Stavanger concert hall’s bums on seats challenge / Columns / The Foreigner

Stavanger concert hall’s bums on seats challenge. OVERTURE: Composer John Cage was concerned with what he termed ‘the space between the notes’. Two rectangles stand side by side in a pseudo 4/4 time signature, but who will fill the musical boxes’ space between the folks? The curtain goes up on Norway’s new and largest concert hall complex in just three days. It is sold out. 102 architects competed with their designs. The new building looks modern, is boxy but bold.  It has two separate musical spaces, with one for classical, one for rock, pop, jazz, amongst other genres. Both arenas have a combined maximum capacity for 3,400 patrons.

stavangerconcerthall, stavanger



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22:07:52 — Sunday, 21st September, 2014

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Stavanger concert hall’s bums on seats challenge

Published on Wednesday, 12th September, 2012 at 10:47 under the columns category, by Michael Sandelson   .
Last Updated on 12th September 2012 at 13:33.

OVERTURE: Composer John Cage was concerned with what he termed ‘the space between the notes’. Two rectangles stand side by side in a pseudo 4/4 time signature, but who will fill the musical boxes’ space between the folks?

Model of new concert hall from west
Model of new concert hall from west
Photo: Kim Mueller/Medplan AS Architects


The curtain goes up on Norway’s new and largest concert hall complex in just three days. It is sold out. 102 architects competed with their designs. The new building looks modern, is boxy but bold. 

It has two separate musical spaces, with one for classical, one for rock, pop, jazz, amongst other genres. Both arenas have a combined maximum capacity for 3,400 patrons.

In addition come the foyer, described on the website as “open and transparent, with a view of the sea, mountains and city+”, and the mezzanine with a grand piano and seating area for 150. There is also an outside communal open air space for meeting socially, playing and art in the park-inspired area, as well as performance possibilities to 10,000 spectators.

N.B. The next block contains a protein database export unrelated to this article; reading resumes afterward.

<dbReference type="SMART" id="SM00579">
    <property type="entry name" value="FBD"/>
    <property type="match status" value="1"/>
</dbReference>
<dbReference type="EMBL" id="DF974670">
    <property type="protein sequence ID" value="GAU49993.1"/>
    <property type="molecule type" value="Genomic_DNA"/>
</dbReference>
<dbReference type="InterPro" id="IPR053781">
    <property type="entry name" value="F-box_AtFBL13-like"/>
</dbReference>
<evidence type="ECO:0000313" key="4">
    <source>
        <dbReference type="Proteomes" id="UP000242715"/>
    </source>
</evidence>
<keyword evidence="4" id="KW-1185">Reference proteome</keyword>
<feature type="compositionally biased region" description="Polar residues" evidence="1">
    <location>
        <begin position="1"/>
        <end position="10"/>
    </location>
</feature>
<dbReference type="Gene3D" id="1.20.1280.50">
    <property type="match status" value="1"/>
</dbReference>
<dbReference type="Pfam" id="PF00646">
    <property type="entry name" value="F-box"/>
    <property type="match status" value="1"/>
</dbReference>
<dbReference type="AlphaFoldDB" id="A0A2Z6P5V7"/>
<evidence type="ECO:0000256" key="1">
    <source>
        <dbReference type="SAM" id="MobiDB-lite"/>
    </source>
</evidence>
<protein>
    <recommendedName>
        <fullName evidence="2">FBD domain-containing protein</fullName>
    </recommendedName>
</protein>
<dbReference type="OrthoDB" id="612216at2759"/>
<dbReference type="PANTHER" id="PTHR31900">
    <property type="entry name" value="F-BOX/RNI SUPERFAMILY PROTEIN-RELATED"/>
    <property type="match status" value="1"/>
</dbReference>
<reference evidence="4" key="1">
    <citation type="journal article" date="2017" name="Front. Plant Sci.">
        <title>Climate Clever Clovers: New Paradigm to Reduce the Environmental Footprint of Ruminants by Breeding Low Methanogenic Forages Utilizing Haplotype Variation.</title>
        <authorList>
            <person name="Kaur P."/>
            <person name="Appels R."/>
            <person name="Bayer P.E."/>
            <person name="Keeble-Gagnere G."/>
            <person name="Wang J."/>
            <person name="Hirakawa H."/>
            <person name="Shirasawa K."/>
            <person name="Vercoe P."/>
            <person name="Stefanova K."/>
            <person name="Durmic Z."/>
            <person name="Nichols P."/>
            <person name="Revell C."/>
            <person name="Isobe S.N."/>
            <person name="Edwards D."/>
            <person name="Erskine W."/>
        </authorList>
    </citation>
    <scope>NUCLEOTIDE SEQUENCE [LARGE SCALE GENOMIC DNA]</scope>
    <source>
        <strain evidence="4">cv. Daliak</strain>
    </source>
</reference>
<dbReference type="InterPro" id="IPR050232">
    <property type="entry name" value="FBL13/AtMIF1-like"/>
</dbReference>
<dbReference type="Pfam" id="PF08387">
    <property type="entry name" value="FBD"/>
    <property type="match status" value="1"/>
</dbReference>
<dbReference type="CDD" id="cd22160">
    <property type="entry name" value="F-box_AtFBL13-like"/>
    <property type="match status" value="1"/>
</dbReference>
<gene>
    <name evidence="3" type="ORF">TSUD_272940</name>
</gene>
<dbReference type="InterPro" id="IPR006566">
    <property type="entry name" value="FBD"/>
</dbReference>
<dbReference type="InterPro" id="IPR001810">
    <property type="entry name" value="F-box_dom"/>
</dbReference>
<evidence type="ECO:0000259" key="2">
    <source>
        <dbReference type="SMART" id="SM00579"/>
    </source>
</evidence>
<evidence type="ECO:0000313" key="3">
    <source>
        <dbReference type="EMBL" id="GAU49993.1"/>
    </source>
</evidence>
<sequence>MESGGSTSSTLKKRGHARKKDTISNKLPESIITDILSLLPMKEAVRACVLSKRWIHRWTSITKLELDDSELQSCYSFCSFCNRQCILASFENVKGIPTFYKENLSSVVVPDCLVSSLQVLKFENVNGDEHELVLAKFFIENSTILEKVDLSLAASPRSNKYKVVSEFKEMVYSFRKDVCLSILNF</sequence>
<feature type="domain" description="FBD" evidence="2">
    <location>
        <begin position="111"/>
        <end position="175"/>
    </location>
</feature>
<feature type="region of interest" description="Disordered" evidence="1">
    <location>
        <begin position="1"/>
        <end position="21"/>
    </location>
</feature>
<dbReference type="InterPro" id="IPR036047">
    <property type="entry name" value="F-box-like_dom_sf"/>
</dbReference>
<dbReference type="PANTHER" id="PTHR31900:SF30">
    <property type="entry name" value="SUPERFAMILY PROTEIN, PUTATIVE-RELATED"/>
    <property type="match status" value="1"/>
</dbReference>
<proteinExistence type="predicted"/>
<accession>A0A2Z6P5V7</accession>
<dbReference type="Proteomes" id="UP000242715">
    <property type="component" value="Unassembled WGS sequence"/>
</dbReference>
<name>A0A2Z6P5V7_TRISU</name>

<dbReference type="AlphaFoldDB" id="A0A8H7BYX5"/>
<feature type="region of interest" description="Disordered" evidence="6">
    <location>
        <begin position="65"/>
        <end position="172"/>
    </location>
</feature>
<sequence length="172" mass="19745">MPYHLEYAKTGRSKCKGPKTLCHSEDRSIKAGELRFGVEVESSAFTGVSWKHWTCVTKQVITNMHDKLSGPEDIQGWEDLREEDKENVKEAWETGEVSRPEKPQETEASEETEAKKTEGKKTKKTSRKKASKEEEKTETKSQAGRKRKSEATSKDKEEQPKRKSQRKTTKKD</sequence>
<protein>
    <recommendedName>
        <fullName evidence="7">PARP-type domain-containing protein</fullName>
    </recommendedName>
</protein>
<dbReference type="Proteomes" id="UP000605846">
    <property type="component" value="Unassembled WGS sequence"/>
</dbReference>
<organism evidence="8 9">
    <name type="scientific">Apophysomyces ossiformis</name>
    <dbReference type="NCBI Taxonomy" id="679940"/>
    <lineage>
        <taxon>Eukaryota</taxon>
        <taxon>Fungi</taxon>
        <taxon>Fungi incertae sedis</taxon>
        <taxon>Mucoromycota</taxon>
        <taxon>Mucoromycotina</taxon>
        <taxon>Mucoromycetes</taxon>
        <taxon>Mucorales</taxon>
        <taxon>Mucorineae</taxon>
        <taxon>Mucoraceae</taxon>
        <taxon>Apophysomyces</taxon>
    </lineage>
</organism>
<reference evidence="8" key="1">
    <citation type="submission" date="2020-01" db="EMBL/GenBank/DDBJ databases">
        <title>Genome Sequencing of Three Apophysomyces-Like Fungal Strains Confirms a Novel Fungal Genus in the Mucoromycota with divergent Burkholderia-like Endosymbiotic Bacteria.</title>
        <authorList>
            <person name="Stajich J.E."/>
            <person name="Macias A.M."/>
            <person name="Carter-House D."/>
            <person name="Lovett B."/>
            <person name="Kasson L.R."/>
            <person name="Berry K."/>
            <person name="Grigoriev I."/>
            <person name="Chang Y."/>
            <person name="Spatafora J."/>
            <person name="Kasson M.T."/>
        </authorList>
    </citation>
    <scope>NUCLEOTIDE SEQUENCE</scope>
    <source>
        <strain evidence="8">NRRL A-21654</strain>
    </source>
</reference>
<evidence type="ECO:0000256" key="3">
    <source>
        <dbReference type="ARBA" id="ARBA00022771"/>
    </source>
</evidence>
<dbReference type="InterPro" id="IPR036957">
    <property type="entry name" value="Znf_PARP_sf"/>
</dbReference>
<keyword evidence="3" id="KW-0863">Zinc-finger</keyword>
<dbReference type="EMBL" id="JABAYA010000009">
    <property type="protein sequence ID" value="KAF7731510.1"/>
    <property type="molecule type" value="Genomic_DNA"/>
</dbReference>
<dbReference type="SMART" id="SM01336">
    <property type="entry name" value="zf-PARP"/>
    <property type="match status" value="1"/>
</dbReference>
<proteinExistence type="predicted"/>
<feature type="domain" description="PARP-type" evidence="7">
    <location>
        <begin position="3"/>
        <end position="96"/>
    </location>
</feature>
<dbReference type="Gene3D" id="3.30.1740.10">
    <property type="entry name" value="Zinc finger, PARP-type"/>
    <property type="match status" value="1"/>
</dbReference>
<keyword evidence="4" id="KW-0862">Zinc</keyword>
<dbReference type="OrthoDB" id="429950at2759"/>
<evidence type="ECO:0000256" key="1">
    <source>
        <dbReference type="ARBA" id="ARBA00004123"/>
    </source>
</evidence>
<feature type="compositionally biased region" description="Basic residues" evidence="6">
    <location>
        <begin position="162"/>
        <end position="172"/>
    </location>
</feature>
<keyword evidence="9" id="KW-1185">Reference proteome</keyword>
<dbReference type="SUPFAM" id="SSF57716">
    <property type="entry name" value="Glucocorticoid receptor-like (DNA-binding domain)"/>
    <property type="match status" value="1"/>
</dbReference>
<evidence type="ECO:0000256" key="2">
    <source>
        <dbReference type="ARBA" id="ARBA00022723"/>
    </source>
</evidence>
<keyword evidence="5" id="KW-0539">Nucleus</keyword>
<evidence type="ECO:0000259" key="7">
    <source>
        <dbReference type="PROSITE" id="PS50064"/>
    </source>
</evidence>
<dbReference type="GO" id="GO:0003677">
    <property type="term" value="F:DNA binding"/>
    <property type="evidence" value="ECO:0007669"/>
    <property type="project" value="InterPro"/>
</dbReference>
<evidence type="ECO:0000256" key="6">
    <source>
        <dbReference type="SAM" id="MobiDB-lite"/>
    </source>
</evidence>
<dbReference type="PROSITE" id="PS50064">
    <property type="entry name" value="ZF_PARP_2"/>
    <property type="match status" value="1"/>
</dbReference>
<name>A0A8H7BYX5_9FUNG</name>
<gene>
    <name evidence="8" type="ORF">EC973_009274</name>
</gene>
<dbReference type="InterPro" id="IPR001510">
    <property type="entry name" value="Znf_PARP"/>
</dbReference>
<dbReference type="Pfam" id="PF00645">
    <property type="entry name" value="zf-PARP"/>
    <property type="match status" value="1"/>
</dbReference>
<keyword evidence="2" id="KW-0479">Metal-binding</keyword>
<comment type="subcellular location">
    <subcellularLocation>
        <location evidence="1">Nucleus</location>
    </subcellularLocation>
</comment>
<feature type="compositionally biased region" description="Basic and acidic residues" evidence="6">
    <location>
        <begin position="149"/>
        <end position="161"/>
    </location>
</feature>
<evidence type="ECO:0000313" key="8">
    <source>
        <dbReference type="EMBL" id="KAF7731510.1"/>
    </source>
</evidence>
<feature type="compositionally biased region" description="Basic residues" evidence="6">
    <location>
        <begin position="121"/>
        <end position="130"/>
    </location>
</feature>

Many of the old dome-shaped concert hall’s 1,100 seats quite often remained unsold, partly due to the acoustics. Twice the number of public and double the number of arrangements is the aim for the new building.

Now, long after the initial disagreements over whether the external building materials could withstand frost have fallen tacit, the building is ready. The 2012-13 programme still has (quite a noticeable number of) empty spaces, let alone seats.

Stavanger municipality’s head of culture says to Aftenbladet that, “the potential [for there being enough people to fill them] is there if the perspective is slightly longer than half a year.” 

“The city is no stranger to having vision and thinking big. Nonetheless, no hall fills itself. The challenge is huge,” continues Rolf Norås, talking of breadth and high points. “They [personnel] want full houses on some occasions, as well as arrangements with 100 participants. Nobody should believe this will be simple.”

Mr Norås tells the paper he does not doubt increasing audience interest and curiosity and talks of the first year as being “a great opportunity to hit the super user and new audience [markets]."

“[But] The big challenge is to continue this, retaining the interest and audience.”

Stavanger’s new concert hall has tremendous possibilities. Let us hope it will not become a case of what English dramatist Philip Massinger (1583-1640) said is “all words, and no performance.”



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Published on Wednesday, 12th September, 2012 at 10:47 under the columns category, by Michael Sandelson   .
Last updated on 12th September 2012 at 13:33.

This post has the following tags: stavangerconcerthall, stavanger.


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